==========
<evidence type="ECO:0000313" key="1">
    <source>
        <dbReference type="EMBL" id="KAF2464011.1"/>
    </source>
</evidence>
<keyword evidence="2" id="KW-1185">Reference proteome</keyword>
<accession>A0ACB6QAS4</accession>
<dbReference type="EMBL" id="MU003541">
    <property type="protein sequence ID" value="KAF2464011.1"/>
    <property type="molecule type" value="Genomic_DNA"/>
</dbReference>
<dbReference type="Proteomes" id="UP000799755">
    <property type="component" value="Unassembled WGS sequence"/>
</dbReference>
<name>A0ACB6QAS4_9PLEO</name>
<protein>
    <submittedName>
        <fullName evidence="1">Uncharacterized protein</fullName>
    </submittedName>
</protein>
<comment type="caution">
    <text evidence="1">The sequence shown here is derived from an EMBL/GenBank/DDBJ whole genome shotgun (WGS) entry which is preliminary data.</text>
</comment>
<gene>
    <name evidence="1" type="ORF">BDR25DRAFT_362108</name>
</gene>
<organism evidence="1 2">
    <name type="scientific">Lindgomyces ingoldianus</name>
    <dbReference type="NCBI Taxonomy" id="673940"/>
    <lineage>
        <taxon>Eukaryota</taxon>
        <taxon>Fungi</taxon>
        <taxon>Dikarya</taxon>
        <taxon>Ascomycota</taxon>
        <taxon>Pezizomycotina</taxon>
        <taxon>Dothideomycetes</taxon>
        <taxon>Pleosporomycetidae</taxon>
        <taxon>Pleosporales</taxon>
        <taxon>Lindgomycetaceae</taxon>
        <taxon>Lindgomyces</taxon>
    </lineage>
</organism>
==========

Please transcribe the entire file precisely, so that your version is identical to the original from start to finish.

<evidence type="ECO:0000313" key="1">
    <source>
        <dbReference type="EMBL" id="KAF2464011.1"/>
    </source>
</evidence>
<keyword evidence="2" id="KW-1185">Reference proteome</keyword>
<accession>A0ACB6QAS4</accession>
<dbReference type="EMBL" id="MU003541">
    <property type="protein sequence ID" value="KAF2464011.1"/>
    <property type="molecule type" value="Genomic_DNA"/>
</dbReference>
<dbReference type="Proteomes" id="UP000799755">
    <property type="component" value="Unassembled WGS sequence"/>
</dbReference>
<name>A0ACB6QAS4_9PLEO</name>
<protein>
    <submittedName>
        <fullName evidence="1">Uncharacterized protein</fullName>
    </submittedName>
</protein>
<comment type="caution">
    <text evidence="1">The sequence shown here is derived from an EMBL/GenBank/DDBJ whole genome shotgun (WGS) entry which is preliminary data.</text>
</comment>
<gene>
    <name evidence="1" type="ORF">BDR25DRAFT_362108</name>
</gene>
<organism evidence="1 2">
    <name type="scientific">Lindgomyces ingoldianus</name>
    <dbReference type="NCBI Taxonomy" id="673940"/>
    <lineage>
        <taxon>Eukaryota</taxon>
        <taxon>Fungi</taxon>
        <taxon>Dikarya</taxon>
        <taxon>Ascomycota</taxon>
        <taxon>Pezizomycotina</taxon>
        <taxon>Dothideomycetes</taxon>
        <taxon>Pleosporomycetidae</taxon>
        <taxon>Pleosporales</taxon>
        <taxon>Lindgomycetaceae</taxon>
        <taxon>Lindgomyces</taxon>
    </lineage>
</organism>